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Rails-like resourceful routing for Django
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README.md

django-resourceful

Rails-like resourceful routing for Django.

This app aims to provide an easy-to-use routing mechanism that calls view methods specific to the type of request being made, loosely following the resource convention found in Ruby on Rails.

Below is an example of the routes supported out of the box, for a Photo model:

Method URL {% url %} Template var name View Description
GET /photo 'photo.index' index_url index display a list of all photos
GET /photo/new 'photo.new' new_url new return an HTML form for creating a new photo
POST /photo/new 'photo.new' index_url create create a new photo
POST /photo 'photo.index' index_url create create a new photo
GET /photo/:id 'photo.show' show_url show display a specific photo
GET /photo/:id/edit 'photo.edit' edit_url edit return an HTML form for editing a photo
PUT /photo/:id/edit 'photo.edit' edit_url update update a specific photo
PUT /photo/:id 'photo.show' show_url update update a specific photo
DELETE /photo/:id 'photo.show' show_url destroy delete a specific photo

Declaring Resources

Getting started with the Resourceful app is easy. Just add resources to your URLconf. Resources are declared by adding URL patterns using the ResourceView.patterns_for() helper. To add resources for the Photo model, add the following to urls.py:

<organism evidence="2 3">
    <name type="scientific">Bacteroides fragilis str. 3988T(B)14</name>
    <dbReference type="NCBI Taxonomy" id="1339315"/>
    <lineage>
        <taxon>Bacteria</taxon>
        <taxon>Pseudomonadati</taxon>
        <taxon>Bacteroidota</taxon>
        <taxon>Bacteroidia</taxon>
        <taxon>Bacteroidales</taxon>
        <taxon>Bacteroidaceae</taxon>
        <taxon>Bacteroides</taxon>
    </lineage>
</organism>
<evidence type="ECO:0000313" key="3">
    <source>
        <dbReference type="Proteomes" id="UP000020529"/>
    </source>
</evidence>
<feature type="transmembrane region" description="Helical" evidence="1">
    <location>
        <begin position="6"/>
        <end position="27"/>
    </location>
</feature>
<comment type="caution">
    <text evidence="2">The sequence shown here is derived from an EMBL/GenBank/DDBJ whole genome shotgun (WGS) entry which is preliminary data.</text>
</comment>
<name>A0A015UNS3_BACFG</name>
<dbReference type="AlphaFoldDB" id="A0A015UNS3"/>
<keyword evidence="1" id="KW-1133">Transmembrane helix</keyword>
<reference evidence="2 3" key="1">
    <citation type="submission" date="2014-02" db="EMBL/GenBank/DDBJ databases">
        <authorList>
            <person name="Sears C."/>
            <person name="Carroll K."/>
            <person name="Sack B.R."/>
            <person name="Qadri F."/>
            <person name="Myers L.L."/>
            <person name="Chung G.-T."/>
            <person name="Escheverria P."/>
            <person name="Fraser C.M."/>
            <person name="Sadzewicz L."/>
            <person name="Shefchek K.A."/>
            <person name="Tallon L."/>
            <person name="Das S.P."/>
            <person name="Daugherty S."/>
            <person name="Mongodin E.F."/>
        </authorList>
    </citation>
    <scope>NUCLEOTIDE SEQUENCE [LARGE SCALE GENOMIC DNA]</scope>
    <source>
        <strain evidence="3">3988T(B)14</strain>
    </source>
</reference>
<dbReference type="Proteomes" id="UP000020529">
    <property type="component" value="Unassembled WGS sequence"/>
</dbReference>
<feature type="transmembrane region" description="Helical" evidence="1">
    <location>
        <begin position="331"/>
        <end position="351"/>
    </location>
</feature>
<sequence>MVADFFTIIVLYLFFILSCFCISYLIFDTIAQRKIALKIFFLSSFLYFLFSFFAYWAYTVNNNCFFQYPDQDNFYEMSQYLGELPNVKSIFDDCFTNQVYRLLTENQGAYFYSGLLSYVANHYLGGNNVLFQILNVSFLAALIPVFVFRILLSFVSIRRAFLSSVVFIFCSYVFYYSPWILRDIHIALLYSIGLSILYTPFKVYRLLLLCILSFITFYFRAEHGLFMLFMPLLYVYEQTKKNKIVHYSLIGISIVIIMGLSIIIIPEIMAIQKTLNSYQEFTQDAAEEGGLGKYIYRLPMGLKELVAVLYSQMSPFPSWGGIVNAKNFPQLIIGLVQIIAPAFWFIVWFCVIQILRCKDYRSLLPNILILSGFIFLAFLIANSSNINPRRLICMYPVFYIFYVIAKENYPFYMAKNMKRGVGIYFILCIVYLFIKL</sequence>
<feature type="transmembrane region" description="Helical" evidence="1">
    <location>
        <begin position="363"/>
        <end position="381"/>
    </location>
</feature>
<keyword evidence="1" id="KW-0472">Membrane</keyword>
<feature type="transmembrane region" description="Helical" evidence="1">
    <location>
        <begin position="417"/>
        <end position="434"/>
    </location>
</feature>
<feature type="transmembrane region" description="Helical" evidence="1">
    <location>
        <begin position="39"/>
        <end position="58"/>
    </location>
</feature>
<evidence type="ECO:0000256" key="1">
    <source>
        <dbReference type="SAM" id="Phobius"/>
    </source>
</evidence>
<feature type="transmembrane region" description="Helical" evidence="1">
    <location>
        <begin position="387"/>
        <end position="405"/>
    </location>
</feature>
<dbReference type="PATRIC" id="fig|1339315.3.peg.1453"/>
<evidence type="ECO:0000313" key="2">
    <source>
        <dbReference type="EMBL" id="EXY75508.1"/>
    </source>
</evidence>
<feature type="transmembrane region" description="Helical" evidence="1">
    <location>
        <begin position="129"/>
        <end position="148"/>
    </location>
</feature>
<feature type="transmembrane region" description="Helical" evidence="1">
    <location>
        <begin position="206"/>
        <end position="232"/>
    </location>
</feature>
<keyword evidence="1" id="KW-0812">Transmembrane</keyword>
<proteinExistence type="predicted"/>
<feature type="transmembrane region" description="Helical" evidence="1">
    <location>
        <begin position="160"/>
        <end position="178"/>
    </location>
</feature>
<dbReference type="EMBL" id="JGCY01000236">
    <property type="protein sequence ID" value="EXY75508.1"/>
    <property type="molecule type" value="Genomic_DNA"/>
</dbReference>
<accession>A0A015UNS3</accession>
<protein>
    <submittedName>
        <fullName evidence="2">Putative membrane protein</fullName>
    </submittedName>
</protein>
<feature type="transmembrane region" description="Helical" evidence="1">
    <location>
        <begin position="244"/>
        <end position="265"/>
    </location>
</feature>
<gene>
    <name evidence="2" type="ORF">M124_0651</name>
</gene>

[...]

from resourceful.views import ResourceView
from portfolio.models import Photo

urlpatterns = ResourceView.patterns_for(Photo)

Additional resources can be added by appending urlpatterns:

[...]

from resourceful.views import ResourceView
from blog.models import Entry

urlpatterns += ResourceView.patterns_for(Entry)

Template Selection

Template paths are selected automatically based on the name of the app a model is in, the name of the model, and the name of the resource requested. For example, a GET request for a particular Photo model item in the portfolio app at the URL /photo/10 would result in the show() method to be called and rendered using the portfolio/photo/show.html template.

If that template does not exist, a basic default template at resourceful/show.html is used instead.

Choosing an output format ... Free API!

The routing mechanism also detects the format being requested. HTML is, obviously, the default. When a request is made using AJAX, the format is automatically changed to JSON based on the X-Requested-With HTTP header.

The format can also be requested explicitly by making the request with the _format query parameter set. Currently only html and json are supported.

With no additional code, your application can serve JSON data back to the client.

Specifying a request method

Similar to selecting a format, specifying the request method is done by setting the _method query parameter. For example, the following URL will delete the photo with ID 10:

/photo/10?_method=delete

User-based Filtering

Queries can be filtered based on the logged in user by setting the model manager to ResourceManager. Simply set it to be the manager for your model. In your models.py: